Medical Technology Program Policies

Students must earn a minimum cumulative GPA of 2.80 to be admitted into the Medical Technology program, and the lowest acceptable grade is a “C” in all major and secondary math and science required courses. Please see the specific program requirements for a listing of the required courses. After admission into the junior year of the program, students must maintain a minimum GPA of 2.50 in the major to remain in good standing and to be eligible for admission to the clinical practicum. A student whose GPA is less than 2.50 will be reviewed by the MT faculty for continuance in the program.

No student, regardless of major, will be permitted to take a science or math course unless a grade of “C” or better is earned in all prerequisite courses.

A student may not earn a grade of “C-” or lower in any science or math course more than three times during the program. If a fourth grade of “C-” or lower is earned in any science or math course, the student will be automatically dismissed from the medical technology major.

Probation: The student who earns any combination of two grades of “C-” or lower in a science or math course will be notified, in writing, by the department chair of biological sciences that he or she is on probation in the School of the Sciences. The student’s progress will be monitored closely and continuance in the major will be reviewed by the department chair of biological sciences and/or the Dean of the School of the Sciences.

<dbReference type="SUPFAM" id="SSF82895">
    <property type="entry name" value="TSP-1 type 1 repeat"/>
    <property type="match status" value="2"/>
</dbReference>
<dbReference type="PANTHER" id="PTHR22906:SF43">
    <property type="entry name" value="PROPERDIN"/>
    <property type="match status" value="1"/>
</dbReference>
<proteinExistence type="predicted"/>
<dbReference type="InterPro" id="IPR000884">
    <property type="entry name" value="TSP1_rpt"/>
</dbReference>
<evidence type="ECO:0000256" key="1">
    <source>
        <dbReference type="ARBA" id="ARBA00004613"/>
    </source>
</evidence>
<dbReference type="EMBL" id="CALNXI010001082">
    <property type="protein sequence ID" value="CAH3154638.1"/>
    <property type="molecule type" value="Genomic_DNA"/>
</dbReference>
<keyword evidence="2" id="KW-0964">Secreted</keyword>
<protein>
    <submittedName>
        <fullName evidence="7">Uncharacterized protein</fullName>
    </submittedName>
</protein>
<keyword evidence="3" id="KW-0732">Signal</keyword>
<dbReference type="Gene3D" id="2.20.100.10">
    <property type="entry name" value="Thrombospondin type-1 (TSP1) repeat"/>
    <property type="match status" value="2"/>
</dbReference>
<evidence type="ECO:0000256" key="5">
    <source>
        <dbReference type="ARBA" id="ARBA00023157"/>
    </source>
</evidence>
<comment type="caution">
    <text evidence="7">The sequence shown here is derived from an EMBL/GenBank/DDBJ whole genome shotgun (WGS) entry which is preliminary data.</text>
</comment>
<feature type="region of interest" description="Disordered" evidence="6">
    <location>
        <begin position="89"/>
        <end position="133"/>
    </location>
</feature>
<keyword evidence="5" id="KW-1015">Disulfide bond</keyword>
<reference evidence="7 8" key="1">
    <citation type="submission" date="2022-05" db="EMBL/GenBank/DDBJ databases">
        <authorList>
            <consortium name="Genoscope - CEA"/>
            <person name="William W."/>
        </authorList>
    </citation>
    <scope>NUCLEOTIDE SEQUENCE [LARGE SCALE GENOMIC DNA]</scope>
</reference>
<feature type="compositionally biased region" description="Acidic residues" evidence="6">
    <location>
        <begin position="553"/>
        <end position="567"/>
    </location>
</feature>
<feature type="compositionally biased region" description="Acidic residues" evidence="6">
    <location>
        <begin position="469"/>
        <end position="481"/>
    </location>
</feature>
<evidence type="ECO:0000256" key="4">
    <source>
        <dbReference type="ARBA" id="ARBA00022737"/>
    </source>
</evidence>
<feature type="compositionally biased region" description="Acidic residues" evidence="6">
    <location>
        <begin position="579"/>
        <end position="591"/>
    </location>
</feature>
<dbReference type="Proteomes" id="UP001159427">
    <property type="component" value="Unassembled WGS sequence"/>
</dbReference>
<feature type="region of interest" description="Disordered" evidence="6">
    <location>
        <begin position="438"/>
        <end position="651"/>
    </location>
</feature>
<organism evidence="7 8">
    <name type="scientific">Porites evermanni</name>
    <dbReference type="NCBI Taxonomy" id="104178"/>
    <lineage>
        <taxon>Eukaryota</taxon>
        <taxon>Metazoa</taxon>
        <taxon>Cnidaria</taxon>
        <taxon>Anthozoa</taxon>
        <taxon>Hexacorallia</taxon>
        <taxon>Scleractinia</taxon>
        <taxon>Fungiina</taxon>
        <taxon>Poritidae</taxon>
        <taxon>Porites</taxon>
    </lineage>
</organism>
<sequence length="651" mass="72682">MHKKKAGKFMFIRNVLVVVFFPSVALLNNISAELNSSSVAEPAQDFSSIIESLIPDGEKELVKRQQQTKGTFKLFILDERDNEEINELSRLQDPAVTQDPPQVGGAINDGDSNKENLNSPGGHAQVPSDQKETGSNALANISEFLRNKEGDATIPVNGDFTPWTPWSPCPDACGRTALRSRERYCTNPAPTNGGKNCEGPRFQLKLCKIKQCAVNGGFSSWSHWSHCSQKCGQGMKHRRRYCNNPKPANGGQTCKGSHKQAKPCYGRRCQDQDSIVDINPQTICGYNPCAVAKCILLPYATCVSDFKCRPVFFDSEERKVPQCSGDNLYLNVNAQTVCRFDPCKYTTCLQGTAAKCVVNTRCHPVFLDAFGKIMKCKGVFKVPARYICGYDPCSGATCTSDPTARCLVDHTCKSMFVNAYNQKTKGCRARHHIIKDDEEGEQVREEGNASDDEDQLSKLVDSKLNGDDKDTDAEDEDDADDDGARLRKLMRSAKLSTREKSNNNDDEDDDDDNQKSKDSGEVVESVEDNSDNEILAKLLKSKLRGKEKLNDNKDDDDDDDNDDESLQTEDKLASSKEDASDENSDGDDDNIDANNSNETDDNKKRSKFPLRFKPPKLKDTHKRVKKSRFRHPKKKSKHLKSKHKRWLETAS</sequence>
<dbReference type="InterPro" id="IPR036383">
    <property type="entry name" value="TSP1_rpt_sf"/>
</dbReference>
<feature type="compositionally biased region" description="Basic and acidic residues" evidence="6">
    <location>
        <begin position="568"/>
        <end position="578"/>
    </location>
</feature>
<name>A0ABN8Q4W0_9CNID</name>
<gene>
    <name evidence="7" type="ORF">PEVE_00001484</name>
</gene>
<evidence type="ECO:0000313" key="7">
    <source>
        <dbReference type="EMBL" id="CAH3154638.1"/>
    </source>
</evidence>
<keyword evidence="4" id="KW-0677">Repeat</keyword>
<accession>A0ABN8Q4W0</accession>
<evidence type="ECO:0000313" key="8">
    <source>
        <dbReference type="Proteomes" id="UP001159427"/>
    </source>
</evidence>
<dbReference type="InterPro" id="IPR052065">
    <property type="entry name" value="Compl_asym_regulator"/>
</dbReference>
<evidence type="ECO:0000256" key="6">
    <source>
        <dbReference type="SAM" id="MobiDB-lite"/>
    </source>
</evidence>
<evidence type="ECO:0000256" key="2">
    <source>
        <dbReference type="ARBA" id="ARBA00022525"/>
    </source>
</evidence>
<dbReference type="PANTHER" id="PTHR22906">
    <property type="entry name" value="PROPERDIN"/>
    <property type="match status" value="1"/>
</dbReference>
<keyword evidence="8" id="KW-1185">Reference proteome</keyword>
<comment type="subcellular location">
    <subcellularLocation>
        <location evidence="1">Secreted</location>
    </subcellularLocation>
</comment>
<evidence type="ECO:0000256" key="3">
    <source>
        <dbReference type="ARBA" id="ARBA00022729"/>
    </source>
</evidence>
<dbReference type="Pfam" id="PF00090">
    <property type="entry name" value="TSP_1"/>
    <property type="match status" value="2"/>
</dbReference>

Final Probation: The student who earns any combination of three grades of “C-” or lower in a science or math course will be notified, in writing, by the department chair of biological sciences that he or she is on final probation in the School of the Sciences. The student’s progress will be monitored closely and continuance in the major will be reviewed by the department chair of biological sciences and/or the Dean of the School of the Sciences.

Dismissal: If a fourth grade of “C-” or lower in any science or math course is earned, the student will automatically be dismissed from the major.

Final Exam Policy

A score of 70% must be achieved on the final exam in each senior-level medical technology (MT 4xx) course to be able to proceed to the corresponding clinical practicum course. The student will only be allowed to retake the final exam once. The student must take a new final exam and pass with a score of 70%. However, the original score on the exam will be used to calculate the final grade in the course. If the student fails to attain a 70% the second time, he or she must repeat the course.

Proficiency Exam Policy

  1. The minimum passing score for each proficiency exam is determined by each instructor (80-100%).
  2. A student who does not achieve the minimum passing score will have a second opportunity to achieve the minimum passing score. However, the score that will be used for the final grade computation will not exceed the minimum passing score, no matter what the score is on the second proficiency exam.
  3. If a student fails the proficiency exam a second time, he or she will be counseled by the program director and faculty member, which could result in repeating the entire course.

Medical Requirements

Students enrolled in Medical Technology (MT) courses will have potential exposure to blood-borne pathogens or other potentially infectious materials and may be at risk of acquiring hepatitis B virus (HBV). Also, during the course of the Medical Technology program, students may have direct patient contact. This program requires the student to demonstrate effective vaccinations prior to starting the Medical Technology (MT) courses (except MT 210).